Drunk Driving on the Decline, Drugged Driving on the Rise
March 2, 2015
Let’s start with the good news. It appears as though our country may be finally pulling ahead in our decades-long battle against drunk driving.
According to research from the Department of Transportation’s National Highway Safety Administration in 2014, the average rate of drivers on the road with alcohol in their system has declined nearly a third since 2007, and by more than three-quarters since their first survey in 1973.
But MADD probably shouldn’t start jumping up and cheering quite yet. Why? Because the very same 2014 survey also discovered a huge spike in the number of drivers who are operating under the influence of marijuana and other illegal drugs. According to the study, nearly one in four drivers on the road tested positive for marijuana, prescription drugs, or other illicit drugs in 2014.
The survey also found that the number of weekend nighttime drivers found with traces of drugs in their system rose from 16.3 percent in 2007 to 20 percent in 2014. Perhaps even more disturbingly, the number of drivers found with marijuana in their system rose by a staggering 50 percent. According to the study, the majority of drivers found under the influence of marijuana were young men—a demographic that is already at high risk for auto accidents.
As a nation, we should be proud of the huge strides we’ve taken in combating drunk driving in only seven years. The nearly one-third reduction in alcohol use among drivers in our nation demonstrates the huge impact that focused efforts and action from citizens and law enforcement officials can make when we work together.
However, the rise in marijuana, prescription medications, and illegal drug use among our country’s drivers poses a serious threat to the safety of our roads and highways. Driving under the influence of marijuana and other drugs can be just as dangerous as driving under the influence of alcohol—and in many cases, it’s more so.
What Makes Drugged Driving So Dangerous?
The effect of drugs on our system can vary vastly based on the type of drug and the way the user’s body responds to it. However, being under the influence of any drug—whether over-the-counter, prescription, or illegal— impacts the central nervous system and brain, and will impair a driver’s ability to perform basic driving tasks substantially.
Below, we’ve listed some of the most common drugs that people use while driving and the way that they may affect driving skills.
Marijuana. Recreational marijuana use may be decriminalized and even legalized in some other states, but operating a motor vehicle under the influence of marijuana is illegal and dangerous no matter where you are in the country. Marijuana can have a huge impact on a driver’s reaction time, eye-tracking ability, and attention span. Studies have also found that marijuana negatively affects a driver’s perception of time and speed, and ability to recall information from previous experiences. Drivers who are under the influence of marijuana are nearly twice as likely to cause an auto accident as those who are sober.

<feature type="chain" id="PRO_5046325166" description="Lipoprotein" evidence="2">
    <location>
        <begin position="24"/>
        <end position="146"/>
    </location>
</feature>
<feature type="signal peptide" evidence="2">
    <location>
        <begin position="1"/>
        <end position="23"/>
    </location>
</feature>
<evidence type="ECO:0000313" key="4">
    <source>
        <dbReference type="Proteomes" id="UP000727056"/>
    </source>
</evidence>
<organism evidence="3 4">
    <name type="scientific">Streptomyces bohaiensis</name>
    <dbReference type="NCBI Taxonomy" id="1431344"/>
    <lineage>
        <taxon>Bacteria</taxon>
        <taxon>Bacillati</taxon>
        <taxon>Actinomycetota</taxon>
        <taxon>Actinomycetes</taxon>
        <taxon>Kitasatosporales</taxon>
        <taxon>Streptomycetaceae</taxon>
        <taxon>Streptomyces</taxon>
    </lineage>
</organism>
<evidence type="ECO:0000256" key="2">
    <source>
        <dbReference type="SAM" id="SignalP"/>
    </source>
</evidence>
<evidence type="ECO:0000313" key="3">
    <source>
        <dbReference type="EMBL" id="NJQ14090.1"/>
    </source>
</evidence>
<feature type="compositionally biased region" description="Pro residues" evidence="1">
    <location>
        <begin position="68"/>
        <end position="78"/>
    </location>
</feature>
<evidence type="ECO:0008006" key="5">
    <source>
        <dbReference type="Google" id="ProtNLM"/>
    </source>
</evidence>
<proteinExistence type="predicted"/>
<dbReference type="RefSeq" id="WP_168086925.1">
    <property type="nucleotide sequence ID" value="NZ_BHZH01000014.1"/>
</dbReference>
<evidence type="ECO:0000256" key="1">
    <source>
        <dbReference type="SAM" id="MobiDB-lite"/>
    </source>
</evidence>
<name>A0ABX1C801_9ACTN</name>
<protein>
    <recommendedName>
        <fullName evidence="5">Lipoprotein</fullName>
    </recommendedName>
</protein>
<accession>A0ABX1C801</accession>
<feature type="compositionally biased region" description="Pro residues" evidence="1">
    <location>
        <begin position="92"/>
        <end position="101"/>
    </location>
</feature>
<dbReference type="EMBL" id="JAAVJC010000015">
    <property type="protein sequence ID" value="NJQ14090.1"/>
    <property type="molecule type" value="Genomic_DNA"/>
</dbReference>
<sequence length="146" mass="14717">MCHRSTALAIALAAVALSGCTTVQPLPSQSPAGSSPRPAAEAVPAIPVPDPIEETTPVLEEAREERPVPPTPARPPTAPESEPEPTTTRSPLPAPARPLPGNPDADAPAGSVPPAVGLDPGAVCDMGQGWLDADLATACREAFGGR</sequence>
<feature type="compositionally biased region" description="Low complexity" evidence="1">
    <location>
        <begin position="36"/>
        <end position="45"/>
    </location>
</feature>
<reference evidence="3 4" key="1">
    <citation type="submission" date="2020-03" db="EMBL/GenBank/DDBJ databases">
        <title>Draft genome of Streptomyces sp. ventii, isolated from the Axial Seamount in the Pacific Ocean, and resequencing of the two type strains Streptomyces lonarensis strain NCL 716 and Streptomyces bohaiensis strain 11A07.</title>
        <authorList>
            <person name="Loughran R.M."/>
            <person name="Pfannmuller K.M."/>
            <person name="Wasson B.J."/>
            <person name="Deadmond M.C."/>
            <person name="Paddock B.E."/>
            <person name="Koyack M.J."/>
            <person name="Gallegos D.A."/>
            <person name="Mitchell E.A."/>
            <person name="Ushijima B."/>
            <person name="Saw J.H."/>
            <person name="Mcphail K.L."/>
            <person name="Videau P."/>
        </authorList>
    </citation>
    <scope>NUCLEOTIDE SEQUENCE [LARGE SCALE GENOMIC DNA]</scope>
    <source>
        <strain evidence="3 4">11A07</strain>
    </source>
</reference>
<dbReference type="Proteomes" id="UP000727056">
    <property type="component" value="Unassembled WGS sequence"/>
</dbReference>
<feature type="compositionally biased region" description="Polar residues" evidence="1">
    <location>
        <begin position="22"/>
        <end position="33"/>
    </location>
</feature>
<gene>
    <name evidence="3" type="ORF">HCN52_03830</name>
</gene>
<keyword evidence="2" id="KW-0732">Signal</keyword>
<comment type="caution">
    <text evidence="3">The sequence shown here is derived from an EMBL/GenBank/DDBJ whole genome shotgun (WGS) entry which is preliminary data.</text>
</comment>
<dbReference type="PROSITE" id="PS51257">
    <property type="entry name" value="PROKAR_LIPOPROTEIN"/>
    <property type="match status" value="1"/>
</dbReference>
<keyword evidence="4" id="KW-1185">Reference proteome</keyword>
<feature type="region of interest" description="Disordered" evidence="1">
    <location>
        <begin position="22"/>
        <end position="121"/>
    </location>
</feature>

Cocaine. Although cocaine users may feel more alert, high accident rates among drivers on cocaine demonstrate that their reaction time is actually impaired. Cocaine can interfere with concentration, coordination, and vision, not to mention encouraging impulsive behaviors and decisions.
Tranquilizers. Tranquilizers—including those obtained through legal prescription—can produce a lack of coordination, altered perceptions, and drowsiness. Drivers who use tranquilizers often struggle with maintaining lanes, tracking, and noting roadside signs.
Hallucinogens. Hallucinogens, such as LSD and mushrooms, distort perception and mood by causing hallucinations and a sense of separation from reality. Driving under the influence of hallucinogens is incredibly dangerous.
Opioids. Opiates include illicit drugs such as heroin, as well as prescription drugs such as morphine, codeine, and oxycodone. Effects of this type of drug may include a slowed reaction time, reduced coordination, blurred vision, and delayed response.
Whether illicit or prescribed, the use of any drug while driving can result in devastating accidents. Drugs of any kind can impair necessary driving skills, such as vision, reaction time, and cognitive ability.
If you have been in an accident due to another driver’s irresponsible drug use, you may be entitled to compensation for medical bills, auto repairs, and overall pain and suffering. Consult with a knowledgeable Florida auto accident attorney who can help you understand your rights and get a fair settlement. By pursuing your claim, you and your attorney are not only protecting your right to just compensation, you’re raising public awareness to a terrible problem in our nation.
About the Author:A partner at Lawlor, White & Murphey and a distinguished personal injury lawyer, Ben Murphey tries complex disputes that include civil appeals, maritime and admiralty claims, wrongful death, and labor disputes. Mr. Murphey has been recognized for his excellence in the area of personal injury litigation by being rewarded with a 10/10 Avvo Rating and named a Super Lawyers “Rising Star” for the last four consecutive years (2011-2014). Mr. Murphey regularly tries cases in state and federal courts around the country, being admitted to practice before all Florida courts and the United States Court of Appeals for the 11th Circuit.